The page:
The Alien and Sedition ActsJune 18 - July 14, 1798

Resources » The Alien and Sedition Acts

Synopsis

 

In response to growing opposition to John Adams’s Federalist administration—particularly over its war with France—the Federalists who controlled congress passed a series of highly controversial laws designed to guard against foreign influence in American politics and domestic treason. One of these, the Sedition Act, authorized the federal government to punish “any persons” who “unlawfully combine or conspire” against the federal government and its laws or who “write, print, utter or publish … scandalous and malicious writing or writings against the government of the United States” intending to damage its reputation or incite resistance to its laws. The Sedition Act was thus an early test of the meaning of the freedom of speech and press provisions of the First Amendment.

While its reception, which galvanized Republican opposition to the Federalist and helped lead to Jefferson’s election in 1800, is typically understood to represent the triumph of modern liberal principles over the illiberal common law relics of seditious libel, in fact the political controversy surrounding the Alien and Sedition Acts was almost entirely limited to the question of whether the power to legislate and enforce laws concerning citizenship, deportation, and seditious libel belonged to the federal government or to state governments. The legitimacy of sedition laws as such would not become a political question until World War I. In light of this fact, the greatest advance in freedom of speech was not in the opposition to the Sedition Act but in the Act itself, which established for the first the right to give evidence of truth a defense against prosecution under the law as well as the right to jury trial.

 

Contents

 

1.  Sedition Act

2.  Naturalization Act

3.  Alien Friends Act

4. Alien Enemies Act

 


 

Sedition Act

 

Transcript courtesy of the Avalon Project.

 

An Act in Addition to the Act, Entitled “An Act for the Punishment of Certain Crimes Against the United States”

SECTION 1Be it enacted by the Senate and House of Representatives of the United States of America, in Congress assembled, That if any persons shall unlawfully combine or conspire together, with intent to oppose any measure or measures of the government of the United States, which are or shall be directed by proper authority, or to impede the operation of any law of the United States, or to intimidate or prevent any person holding a place or office in or under the government of the United States, from undertaking, performing or executing his trust or duty, and if any person or persons, with intent as aforesaid, shall counsel, advise or attempt to procure any insurrection, riot, unlawful assembly, or combination, whether such conspiracy, threatening, counsel, advice, or attempt shall have the proposed effect or not, he or they shall be deemed guilty of a high misdemeanor, and on conviction, before any court of the United States having jurisdiction thereof, shall be punished by a fine not exceeding five thousand dollars, and by imprisonment during a term not less than six months nor exceeding five years; and further, at the discretion of the court may be ho]den to find sureties for his good behaviour in such sum, and for such time, as the said court may direct.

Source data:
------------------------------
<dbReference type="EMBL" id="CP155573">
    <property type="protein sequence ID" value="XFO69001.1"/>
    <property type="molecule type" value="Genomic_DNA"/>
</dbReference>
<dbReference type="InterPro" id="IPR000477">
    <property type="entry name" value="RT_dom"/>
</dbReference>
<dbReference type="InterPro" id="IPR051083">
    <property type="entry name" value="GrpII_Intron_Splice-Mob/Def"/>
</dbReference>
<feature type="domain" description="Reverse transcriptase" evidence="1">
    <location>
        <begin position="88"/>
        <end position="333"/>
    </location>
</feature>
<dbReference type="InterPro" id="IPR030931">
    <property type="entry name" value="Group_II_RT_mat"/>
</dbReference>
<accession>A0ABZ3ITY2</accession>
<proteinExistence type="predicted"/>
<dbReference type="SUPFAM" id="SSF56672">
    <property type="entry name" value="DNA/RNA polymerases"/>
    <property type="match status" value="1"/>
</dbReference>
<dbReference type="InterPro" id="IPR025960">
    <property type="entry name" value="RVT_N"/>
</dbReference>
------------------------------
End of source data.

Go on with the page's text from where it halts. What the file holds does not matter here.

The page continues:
SEC. 2. And be it farther enacted, That if any person shall write, print, utter or publish, or shall cause or procure to be written, printed, uttered or published, or shall knowingly and willingly assist or aid in writing, printing, uttering or publishing any false, scandalous and malicious writing or writings against the government of the United States, or either house of the Congress of the United States, or the President of the United States, with intent to defame the said government, or either house of the said Congress, or the said President, or to bring them, or either of them, into contempt or disrepute; or to excite against them, or either or any of them, the hatred of the good people of the United States, or to stir up sedition within the United States, or to excite any unlawful combinations therein, for opposing or resisting any law of the United States, or any act of the President of the United States, done in pursuance of any such law, or of the powers in him vested by the constitution of the United States, or to resist, oppose, or defeat any such law or act, or to aid, encourage or abet any hostile designs of any foreign nation against United States, their people or government, then such person, being thereof convicted before any court of the United States having jurisdiction thereof, shall be punished by a fine not exceeding two thousand dollars, and by imprisonment not exceeding two years.

SEC. 3. And be it further enacted and declared, That if any person shall be prosecuted under this act, for the writing or publishing any libel aforesaid, it shall be lawful for the defendant, upon the trial of the cause, to give in evidence in his defence, the truth of the matter contained in Republication charged as a libel. And the jury who shall try the cause, shall have a right to determine the law and the fact, under the direction of the court, as in other cases.

SEC. 4. And be it further enacted, That this act shall continue and be in force until the third day of March, one thousand eight hundred and one, and no longer: Provided, that the expiration of the act shall not prevent or defeat a prosecution and punishment of any offence against the law, during the time it shall be in force.

APPROVED, July 14, 1798.

 

Return to Contents


 

Naturalization Act

 

Transcript courtesy of the Avalon Project.

 

An Act supplementary to and to amend the act, intituled “An act to establish an uniform rule of naturalization; and to repeal the act heretofore passed on that subject.”